Using funds from PMCares and other state departments, 528 oxygen plants were cleared. Of these, in a very short period, 105 PSA plants have been installed and 423 plants are being set up.
UP’s health ministry spokesperson said, “Since May 5, 80,000 nigrani samitis ( surveillance committees) have carried out a door-to-door survey in the villages across the state besides the house-to-house surveillance in the urban and rural areas covering 18 crore people population. Based on the findings, UP now has 80,000 ICU and isolation beds.”
To future-proof the public health system against a feared third wave, the government went in for capacity enhancement of Cryogenic tankers.
It has increased by over 60% from 1,040 tankers (12,480 MT) in March 2020 to 1,681 tankers (23,056 MT) in May 2020.
Instead of going in for a buying spree, 408 existing Nitrogen and Argon Tankers were converted into oxygen-carrying tankers to increase capacity.
LIQUID MEDICAL OXYGEN AVAILABILITY
To ramp up oxygen supply for future production of Liquid Medical Oxygen (LMO), manufacturing was ramped up by more than 10 times from a paltry 900 MT/day in pre-Covid times to 9,300+ MT/day (as on 17th May 2021). At the current rate of production of 9,300 MT/day, India achieved the total LMO production of 2019 over in May.
Prior to April 2021, majority of India’s oxygen plants located in distant Eastern regions of India were too far away from the-worst hit states of west and north India.
The Railways and Indian Air Force transported Oxygen over long distances and ensure adequate supply. Based on experiences of
April-May period, a detailed blueprint for maximum oxygen transportation in minimum time is in place.
Railways have operated 245 sorties now and has a tested capacity of 25 oxygen-special trains to transport 967 LMO tankers & 15,938 MT of LMO over long distances through Roll on-roll off services.
After conducting 557 sorties domestically, IAF has a potential to airlift 403 oxygen tankers of 7,596 MT.
In April-May, IAF also conducted 98 international sorties by airlifting 95 cryogenic oxygen storage containers (1,693 MT); 1,252 empty 02 cylinders; 3 oxygen generators (1,331 MT); 360 oxygen concentrators. The Air Force is ready to replicate this effort in case of a crisis linking the production hubs to consumption points involves high cost and transportation time. To cut cost and time, Jumbo Medical facilities are being set up by Steel & PNG (Peteoleum and natural gas) sector.
Work is on to set up 11,000 beds (8,200 by Steel companies, 2,800 by PNG companies). A large number of them have already become operational in plants in Gujarat, Maharashtra, & Andhra Pradesh.
To face the challenge of an anticipated third wave, a matrix for diversion of industrial oxygen to medical oxygen, has been put in place. The use of oxygen has been restricted for medical use only (except for some exempted categories) & industrial manufacturers have been receiving fast tracked permissions to produce LMO.
Ministry of Steel has committed the entire safety stock of 11,909MT from steel plants in case of an exigency.
To facilitate faster movement of LMO, the Centre facilitated import of ISO tankers and conversion of LNG tankers from oil marketing companies like Indian Oil. Of the total 418 ISO containers ordered, IOCL is arranging 208 ISO Containers.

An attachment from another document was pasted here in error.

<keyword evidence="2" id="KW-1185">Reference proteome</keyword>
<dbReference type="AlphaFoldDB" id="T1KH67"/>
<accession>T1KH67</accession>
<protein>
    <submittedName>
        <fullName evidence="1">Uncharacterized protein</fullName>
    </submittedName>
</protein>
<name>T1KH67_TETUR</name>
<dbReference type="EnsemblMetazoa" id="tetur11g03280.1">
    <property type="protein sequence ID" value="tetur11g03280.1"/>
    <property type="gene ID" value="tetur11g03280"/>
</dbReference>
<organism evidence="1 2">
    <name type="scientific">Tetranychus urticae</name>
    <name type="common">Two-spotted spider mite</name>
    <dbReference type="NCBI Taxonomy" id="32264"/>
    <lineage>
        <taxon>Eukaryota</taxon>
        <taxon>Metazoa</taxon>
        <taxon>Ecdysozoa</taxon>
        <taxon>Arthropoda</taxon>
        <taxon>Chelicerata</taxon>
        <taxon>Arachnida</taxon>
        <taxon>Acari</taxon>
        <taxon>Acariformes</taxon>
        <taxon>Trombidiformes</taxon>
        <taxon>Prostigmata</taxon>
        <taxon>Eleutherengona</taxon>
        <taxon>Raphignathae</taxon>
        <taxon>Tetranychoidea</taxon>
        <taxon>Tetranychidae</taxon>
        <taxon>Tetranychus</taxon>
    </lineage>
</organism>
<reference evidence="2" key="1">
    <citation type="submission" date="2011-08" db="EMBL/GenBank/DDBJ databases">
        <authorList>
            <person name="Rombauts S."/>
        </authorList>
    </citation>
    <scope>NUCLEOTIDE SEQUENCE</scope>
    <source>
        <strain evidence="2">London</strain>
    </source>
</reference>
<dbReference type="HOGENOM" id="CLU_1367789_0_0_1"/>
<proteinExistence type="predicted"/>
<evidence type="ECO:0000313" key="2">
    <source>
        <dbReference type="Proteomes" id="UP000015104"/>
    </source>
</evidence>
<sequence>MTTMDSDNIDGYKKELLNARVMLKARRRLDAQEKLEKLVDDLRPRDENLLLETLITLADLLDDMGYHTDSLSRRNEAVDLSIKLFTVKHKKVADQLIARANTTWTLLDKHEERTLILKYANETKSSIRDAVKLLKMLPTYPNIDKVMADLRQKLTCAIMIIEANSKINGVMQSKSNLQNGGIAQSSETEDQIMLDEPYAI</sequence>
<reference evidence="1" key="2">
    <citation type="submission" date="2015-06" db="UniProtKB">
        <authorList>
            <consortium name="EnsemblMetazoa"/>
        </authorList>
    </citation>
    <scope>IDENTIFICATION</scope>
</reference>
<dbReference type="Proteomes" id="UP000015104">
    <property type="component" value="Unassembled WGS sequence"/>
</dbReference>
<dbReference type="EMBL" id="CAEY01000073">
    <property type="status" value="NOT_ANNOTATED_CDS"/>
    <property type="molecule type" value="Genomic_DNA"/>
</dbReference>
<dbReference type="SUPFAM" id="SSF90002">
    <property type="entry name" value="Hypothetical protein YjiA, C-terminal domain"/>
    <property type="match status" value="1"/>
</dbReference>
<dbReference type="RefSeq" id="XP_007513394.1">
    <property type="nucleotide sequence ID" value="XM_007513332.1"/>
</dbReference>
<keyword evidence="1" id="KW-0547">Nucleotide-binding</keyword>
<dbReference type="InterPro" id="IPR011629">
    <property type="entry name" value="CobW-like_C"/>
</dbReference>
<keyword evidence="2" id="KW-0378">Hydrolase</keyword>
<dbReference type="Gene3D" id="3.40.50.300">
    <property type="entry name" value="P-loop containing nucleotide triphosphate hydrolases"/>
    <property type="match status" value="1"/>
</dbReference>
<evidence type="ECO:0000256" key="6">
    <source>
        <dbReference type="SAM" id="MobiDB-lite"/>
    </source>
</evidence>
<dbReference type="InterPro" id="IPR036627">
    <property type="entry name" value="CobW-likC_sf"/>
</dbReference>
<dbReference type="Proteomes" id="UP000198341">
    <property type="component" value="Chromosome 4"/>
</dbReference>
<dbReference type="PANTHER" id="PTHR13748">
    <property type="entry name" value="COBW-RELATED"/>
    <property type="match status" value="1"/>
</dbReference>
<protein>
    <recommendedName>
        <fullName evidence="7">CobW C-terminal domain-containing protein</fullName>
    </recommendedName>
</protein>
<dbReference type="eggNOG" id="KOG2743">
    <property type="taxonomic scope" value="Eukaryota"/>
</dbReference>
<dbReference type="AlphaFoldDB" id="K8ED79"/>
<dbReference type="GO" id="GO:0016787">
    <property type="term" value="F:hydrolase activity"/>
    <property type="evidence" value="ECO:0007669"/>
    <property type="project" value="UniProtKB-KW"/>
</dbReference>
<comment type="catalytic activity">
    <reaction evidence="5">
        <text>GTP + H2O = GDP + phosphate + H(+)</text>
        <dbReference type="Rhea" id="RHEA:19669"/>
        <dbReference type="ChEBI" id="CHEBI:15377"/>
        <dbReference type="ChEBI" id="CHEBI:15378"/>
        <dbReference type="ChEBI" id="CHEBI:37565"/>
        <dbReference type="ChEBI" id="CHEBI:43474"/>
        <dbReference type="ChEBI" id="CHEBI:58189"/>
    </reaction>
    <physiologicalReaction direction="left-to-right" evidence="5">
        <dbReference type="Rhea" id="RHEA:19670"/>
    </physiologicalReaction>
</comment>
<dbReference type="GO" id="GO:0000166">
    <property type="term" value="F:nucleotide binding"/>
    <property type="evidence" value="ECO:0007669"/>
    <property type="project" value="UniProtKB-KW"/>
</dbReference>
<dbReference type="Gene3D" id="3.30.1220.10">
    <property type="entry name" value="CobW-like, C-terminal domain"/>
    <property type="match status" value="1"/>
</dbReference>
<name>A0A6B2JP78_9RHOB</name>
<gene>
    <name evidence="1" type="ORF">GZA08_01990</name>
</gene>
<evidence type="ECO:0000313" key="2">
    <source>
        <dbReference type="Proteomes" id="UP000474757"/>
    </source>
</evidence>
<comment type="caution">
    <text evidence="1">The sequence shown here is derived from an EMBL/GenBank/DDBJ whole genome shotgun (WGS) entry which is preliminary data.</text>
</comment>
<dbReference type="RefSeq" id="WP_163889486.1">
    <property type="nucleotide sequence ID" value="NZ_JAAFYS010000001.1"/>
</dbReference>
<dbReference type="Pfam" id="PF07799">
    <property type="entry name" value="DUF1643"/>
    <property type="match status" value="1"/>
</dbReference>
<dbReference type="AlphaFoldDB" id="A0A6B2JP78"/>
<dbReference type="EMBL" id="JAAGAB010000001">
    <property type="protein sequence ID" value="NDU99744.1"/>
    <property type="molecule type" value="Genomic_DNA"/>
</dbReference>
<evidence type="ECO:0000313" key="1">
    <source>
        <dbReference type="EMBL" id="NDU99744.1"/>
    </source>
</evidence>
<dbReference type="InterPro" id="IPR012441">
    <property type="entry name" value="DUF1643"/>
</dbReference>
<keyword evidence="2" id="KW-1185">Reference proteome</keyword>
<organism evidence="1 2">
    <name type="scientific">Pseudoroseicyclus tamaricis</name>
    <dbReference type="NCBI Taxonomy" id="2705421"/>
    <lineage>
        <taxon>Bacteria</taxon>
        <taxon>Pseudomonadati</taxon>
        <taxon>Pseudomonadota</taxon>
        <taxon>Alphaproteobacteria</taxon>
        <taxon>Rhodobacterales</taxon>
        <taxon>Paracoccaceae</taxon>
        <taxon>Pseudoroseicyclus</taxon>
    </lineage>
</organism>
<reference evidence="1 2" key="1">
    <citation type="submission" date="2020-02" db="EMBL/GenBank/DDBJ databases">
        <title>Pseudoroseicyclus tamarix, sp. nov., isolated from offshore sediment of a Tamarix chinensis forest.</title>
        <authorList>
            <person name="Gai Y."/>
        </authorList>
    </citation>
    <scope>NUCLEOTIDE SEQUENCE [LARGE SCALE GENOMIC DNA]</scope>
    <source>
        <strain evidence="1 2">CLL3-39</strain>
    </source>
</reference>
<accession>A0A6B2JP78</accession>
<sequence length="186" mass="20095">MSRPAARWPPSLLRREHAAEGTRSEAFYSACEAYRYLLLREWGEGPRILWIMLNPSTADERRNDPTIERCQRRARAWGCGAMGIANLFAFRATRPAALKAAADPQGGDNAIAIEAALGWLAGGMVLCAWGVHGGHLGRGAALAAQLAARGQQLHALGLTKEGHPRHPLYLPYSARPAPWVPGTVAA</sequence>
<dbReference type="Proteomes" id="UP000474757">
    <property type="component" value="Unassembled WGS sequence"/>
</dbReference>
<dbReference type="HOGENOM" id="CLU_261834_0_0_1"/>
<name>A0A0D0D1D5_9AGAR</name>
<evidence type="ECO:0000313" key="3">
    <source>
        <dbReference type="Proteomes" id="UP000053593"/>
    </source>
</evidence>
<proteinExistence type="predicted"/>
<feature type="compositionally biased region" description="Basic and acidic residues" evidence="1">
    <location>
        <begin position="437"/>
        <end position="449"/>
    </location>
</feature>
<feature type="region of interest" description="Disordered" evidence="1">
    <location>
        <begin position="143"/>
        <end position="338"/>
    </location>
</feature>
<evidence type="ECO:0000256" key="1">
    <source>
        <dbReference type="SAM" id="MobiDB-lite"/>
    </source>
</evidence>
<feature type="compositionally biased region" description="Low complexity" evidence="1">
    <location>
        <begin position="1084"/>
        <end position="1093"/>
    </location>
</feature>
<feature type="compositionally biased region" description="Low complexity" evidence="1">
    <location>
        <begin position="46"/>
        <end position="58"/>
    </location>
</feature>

Of these, 50 ISO Containers are being manufactured in India. Till last week 50-odd IOCL tankers/containers and 125 imported ISO containers have been deployed by private companies.
The tragedy that unfolded across India during April and May also made Centre and the state governments realise the need for dynamic mapping of oxygen supply and requirement.
Oxygen supply plan is now in place by mapping production across all the plants in the country with demand based on current and future cases. The centre has aligned oxygen allocation to the estimated demand for each state inline with the MoHFW formula based on the hospital infrastructure, including ICU beds in each state
Compared to ventilators needed to treat seriously impacted patients, oxygen concentrators were identified as equipment that can provide immediate relief to patients with slightly aggravated symptoms.
The centre sanctioned procurement of 1 lakh oxygen concentrator units under PM Cares Fund.
India’s COVID vaccine diplomacy had generated global goodwill and 10,558 units were received by India from foreign countires. These were dispatched/delivered to all 36 states & UTs by 21 May.
The levies on concentrators has been reduced to bring down the cost to promote purchases by smaller health facilities and individuals.
The Covid-19 second surge also taught a painful lesson that India’s health care system was terribly dependent on oxygen cylinders and tankers.
During April and May 2020, a whopping 1,02,400 oxygen cylinders were procured and distributed to States to enable easier access of medical oxygen to end users. But April-May 2021 crisis underlined the inadequacy of cylinders in the country. Orders were placed for additional 1,27,000 cylinders in the third week of April and deliveries of the same will start by the end of April.
The procurement includes 54,000 jumbo cylinders (D type) as well as 73,000 regular cylinders (B type). Of these, nearly 24,000 have been distributed to States/UTs. In addition, 1.5 lakh SPO2 based oxygen control system cylinders are being procured by DRDO